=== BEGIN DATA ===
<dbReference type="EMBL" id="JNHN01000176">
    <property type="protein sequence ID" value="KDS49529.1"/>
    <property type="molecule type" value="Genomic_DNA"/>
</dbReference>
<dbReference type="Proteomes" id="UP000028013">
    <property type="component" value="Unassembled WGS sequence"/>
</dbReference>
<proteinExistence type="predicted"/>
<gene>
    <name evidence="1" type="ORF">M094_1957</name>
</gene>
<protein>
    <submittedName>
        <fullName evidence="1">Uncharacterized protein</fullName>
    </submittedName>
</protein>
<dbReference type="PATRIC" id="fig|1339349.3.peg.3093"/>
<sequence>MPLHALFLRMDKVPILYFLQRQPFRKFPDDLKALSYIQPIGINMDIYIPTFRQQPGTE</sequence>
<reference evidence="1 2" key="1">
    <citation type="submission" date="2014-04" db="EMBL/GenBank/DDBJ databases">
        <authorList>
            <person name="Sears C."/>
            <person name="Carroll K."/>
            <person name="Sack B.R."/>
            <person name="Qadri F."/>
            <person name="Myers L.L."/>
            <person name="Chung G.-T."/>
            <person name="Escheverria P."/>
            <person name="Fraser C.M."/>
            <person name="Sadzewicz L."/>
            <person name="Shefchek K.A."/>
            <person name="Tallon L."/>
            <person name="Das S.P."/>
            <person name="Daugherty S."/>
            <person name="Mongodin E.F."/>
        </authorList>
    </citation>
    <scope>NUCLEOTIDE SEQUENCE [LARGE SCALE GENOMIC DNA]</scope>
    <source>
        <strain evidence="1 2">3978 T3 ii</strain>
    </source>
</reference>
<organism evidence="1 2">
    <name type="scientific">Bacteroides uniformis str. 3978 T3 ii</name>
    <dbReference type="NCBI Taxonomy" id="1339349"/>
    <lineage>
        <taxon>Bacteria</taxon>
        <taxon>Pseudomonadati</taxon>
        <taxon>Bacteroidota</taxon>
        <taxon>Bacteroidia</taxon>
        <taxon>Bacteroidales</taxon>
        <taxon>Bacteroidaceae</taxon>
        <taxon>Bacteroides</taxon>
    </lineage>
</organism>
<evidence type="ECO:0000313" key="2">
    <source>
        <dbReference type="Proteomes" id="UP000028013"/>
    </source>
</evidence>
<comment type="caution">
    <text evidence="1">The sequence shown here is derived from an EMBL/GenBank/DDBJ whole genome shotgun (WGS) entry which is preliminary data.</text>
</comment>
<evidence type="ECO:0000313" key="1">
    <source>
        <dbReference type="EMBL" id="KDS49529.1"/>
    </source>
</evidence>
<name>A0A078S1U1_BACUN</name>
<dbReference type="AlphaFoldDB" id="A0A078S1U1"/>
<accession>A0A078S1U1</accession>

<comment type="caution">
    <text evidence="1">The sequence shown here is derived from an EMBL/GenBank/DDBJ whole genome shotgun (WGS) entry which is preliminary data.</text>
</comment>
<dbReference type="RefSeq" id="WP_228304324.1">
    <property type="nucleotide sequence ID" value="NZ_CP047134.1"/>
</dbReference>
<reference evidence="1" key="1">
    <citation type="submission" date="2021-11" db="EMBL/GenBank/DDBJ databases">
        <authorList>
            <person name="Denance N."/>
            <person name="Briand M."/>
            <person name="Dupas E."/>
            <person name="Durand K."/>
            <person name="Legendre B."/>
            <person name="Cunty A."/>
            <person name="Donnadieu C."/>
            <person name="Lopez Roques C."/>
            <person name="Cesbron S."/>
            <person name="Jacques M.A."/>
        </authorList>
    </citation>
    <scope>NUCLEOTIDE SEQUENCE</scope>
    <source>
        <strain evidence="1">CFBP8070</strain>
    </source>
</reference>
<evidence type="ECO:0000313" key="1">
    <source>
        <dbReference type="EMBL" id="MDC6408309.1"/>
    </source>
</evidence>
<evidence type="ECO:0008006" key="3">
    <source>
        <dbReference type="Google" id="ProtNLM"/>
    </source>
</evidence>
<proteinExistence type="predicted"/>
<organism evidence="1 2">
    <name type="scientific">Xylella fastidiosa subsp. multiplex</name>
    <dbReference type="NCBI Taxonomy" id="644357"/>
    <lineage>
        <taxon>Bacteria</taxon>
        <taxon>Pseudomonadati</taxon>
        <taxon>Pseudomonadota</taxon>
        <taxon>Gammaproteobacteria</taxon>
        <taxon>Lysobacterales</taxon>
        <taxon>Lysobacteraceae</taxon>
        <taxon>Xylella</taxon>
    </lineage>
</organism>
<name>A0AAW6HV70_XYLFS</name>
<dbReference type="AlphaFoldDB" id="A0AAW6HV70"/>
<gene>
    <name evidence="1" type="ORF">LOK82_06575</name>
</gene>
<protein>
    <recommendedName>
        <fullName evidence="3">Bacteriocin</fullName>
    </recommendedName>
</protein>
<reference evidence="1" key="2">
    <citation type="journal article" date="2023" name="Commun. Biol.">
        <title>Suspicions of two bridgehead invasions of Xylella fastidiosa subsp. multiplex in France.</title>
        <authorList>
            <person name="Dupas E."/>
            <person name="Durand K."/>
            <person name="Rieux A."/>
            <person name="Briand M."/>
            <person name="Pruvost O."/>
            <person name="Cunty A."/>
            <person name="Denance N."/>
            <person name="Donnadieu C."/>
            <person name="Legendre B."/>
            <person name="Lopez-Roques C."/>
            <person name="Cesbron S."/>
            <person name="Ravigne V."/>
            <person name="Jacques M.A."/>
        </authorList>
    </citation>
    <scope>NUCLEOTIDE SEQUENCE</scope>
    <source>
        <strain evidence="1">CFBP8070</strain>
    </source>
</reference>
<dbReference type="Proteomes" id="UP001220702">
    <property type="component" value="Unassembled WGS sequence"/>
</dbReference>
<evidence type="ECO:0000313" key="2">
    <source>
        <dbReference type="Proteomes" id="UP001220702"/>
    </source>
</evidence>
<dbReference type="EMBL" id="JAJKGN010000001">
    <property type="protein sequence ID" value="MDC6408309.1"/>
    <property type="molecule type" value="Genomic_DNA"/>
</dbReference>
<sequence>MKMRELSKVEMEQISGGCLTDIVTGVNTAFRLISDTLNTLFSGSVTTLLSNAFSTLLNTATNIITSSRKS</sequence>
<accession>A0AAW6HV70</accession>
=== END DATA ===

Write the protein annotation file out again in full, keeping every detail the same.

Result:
<dbReference type="EMBL" id="JNHN01000176">
    <property type="protein sequence ID" value="KDS49529.1"/>
    <property type="molecule type" value="Genomic_DNA"/>
</dbReference>
<dbReference type="Proteomes" id="UP000028013">
    <property type="component" value="Unassembled WGS sequence"/>
</dbReference>
<proteinExistence type="predicted"/>
<gene>
    <name evidence="1" type="ORF">M094_1957</name>
</gene>
<protein>
    <submittedName>
        <fullName evidence="1">Uncharacterized protein</fullName>
    </submittedName>
</protein>
<dbReference type="PATRIC" id="fig|1339349.3.peg.3093"/>
<sequence>MPLHALFLRMDKVPILYFLQRQPFRKFPDDLKALSYIQPIGINMDIYIPTFRQQPGTE</sequence>
<reference evidence="1 2" key="1">
    <citation type="submission" date="2014-04" db="EMBL/GenBank/DDBJ databases">
        <authorList>
            <person name="Sears C."/>
            <person name="Carroll K."/>
            <person name="Sack B.R."/>
            <person name="Qadri F."/>
            <person name="Myers L.L."/>
            <person name="Chung G.-T."/>
            <person name="Escheverria P."/>
            <person name="Fraser C.M."/>
            <person name="Sadzewicz L."/>
            <person name="Shefchek K.A."/>
            <person name="Tallon L."/>
            <person name="Das S.P."/>
            <person name="Daugherty S."/>
            <person name="Mongodin E.F."/>
        </authorList>
    </citation>
    <scope>NUCLEOTIDE SEQUENCE [LARGE SCALE GENOMIC DNA]</scope>
    <source>
        <strain evidence="1 2">3978 T3 ii</strain>
    </source>
</reference>
<organism evidence="1 2">
    <name type="scientific">Bacteroides uniformis str. 3978 T3 ii</name>
    <dbReference type="NCBI Taxonomy" id="1339349"/>
    <lineage>
        <taxon>Bacteria</taxon>
        <taxon>Pseudomonadati</taxon>
        <taxon>Bacteroidota</taxon>
        <taxon>Bacteroidia</taxon>
        <taxon>Bacteroidales</taxon>
        <taxon>Bacteroidaceae</taxon>
        <taxon>Bacteroides</taxon>
    </lineage>
</organism>
<evidence type="ECO:0000313" key="2">
    <source>
        <dbReference type="Proteomes" id="UP000028013"/>
    </source>
</evidence>
<comment type="caution">
    <text evidence="1">The sequence shown here is derived from an EMBL/GenBank/DDBJ whole genome shotgun (WGS) entry which is preliminary data.</text>
</comment>
<evidence type="ECO:0000313" key="1">
    <source>
        <dbReference type="EMBL" id="KDS49529.1"/>
    </source>
</evidence>
<name>A0A078S1U1_BACUN</name>
<dbReference type="AlphaFoldDB" id="A0A078S1U1"/>
<accession>A0A078S1U1</accession>

<comment type="caution">
    <text evidence="1">The sequence shown here is derived from an EMBL/GenBank/DDBJ whole genome shotgun (WGS) entry which is preliminary data.</text>
</comment>
<dbReference type="RefSeq" id="WP_228304324.1">
    <property type="nucleotide sequence ID" value="NZ_CP047134.1"/>
</dbReference>
<reference evidence="1" key="1">
    <citation type="submission" date="2021-11" db="EMBL/GenBank/DDBJ databases">
        <authorList>
            <person name="Denance N."/>
            <person name="Briand M."/>
            <person name="Dupas E."/>
            <person name="Durand K."/>
            <person name="Legendre B."/>
            <person name="Cunty A."/>
            <person name="Donnadieu C."/>
            <person name="Lopez Roques C."/>
            <person name="Cesbron S."/>
            <person name="Jacques M.A."/>
        </authorList>
    </citation>
    <scope>NUCLEOTIDE SEQUENCE</scope>
    <source>
        <strain evidence="1">CFBP8070</strain>
    </source>
</reference>
<evidence type="ECO:0000313" key="1">
    <source>
        <dbReference type="EMBL" id="MDC6408309.1"/>
    </source>
</evidence>
<evidence type="ECO:0008006" key="3">
    <source>
        <dbReference type="Google" id="ProtNLM"/>
    </source>
</evidence>
<proteinExistence type="predicted"/>
<organism evidence="1 2">
    <name type="scientific">Xylella fastidiosa subsp. multiplex</name>
    <dbReference type="NCBI Taxonomy" id="644357"/>
    <lineage>
        <taxon>Bacteria</taxon>
        <taxon>Pseudomonadati</taxon>
        <taxon>Pseudomonadota</taxon>
        <taxon>Gammaproteobacteria</taxon>
        <taxon>Lysobacterales</taxon>
        <taxon>Lysobacteraceae</taxon>
        <taxon>Xylella</taxon>
    </lineage>
</organism>
<name>A0AAW6HV70_XYLFS</name>
<dbReference type="AlphaFoldDB" id="A0AAW6HV70"/>
<gene>
    <name evidence="1" type="ORF">LOK82_06575</name>
</gene>
<protein>
    <recommendedName>
        <fullName evidence="3">Bacteriocin</fullName>
    </recommendedName>
</protein>
<reference evidence="1" key="2">
    <citation type="journal article" date="2023" name="Commun. Biol.">
        <title>Suspicions of two bridgehead invasions of Xylella fastidiosa subsp. multiplex in France.</title>
        <authorList>
            <person name="Dupas E."/>
            <person name="Durand K."/>
            <person name="Rieux A."/>
            <person name="Briand M."/>
            <person name="Pruvost O."/>
            <person name="Cunty A."/>
            <person name="Denance N."/>
            <person name="Donnadieu C."/>
            <person name="Legendre B."/>
            <person name="Lopez-Roques C."/>
            <person name="Cesbron S."/>
            <person name="Ravigne V."/>
            <person name="Jacques M.A."/>
        </authorList>
    </citation>
    <scope>NUCLEOTIDE SEQUENCE</scope>
    <source>
        <strain evidence="1">CFBP8070</strain>
    </source>
</reference>
<dbReference type="Proteomes" id="UP001220702">
    <property type="component" value="Unassembled WGS sequence"/>
</dbReference>
<evidence type="ECO:0000313" key="2">
    <source>
        <dbReference type="Proteomes" id="UP001220702"/>
    </source>
</evidence>
<dbReference type="EMBL" id="JAJKGN010000001">
    <property type="protein sequence ID" value="MDC6408309.1"/>
    <property type="molecule type" value="Genomic_DNA"/>
</dbReference>
<sequence>MKMRELSKVEMEQISGGCLTDIVTGVNTAFRLISDTLNTLFSGSVTTLLSNAFSTLLNTATNIITSSRKS</sequence>
<accession>A0AAW6HV70</accession>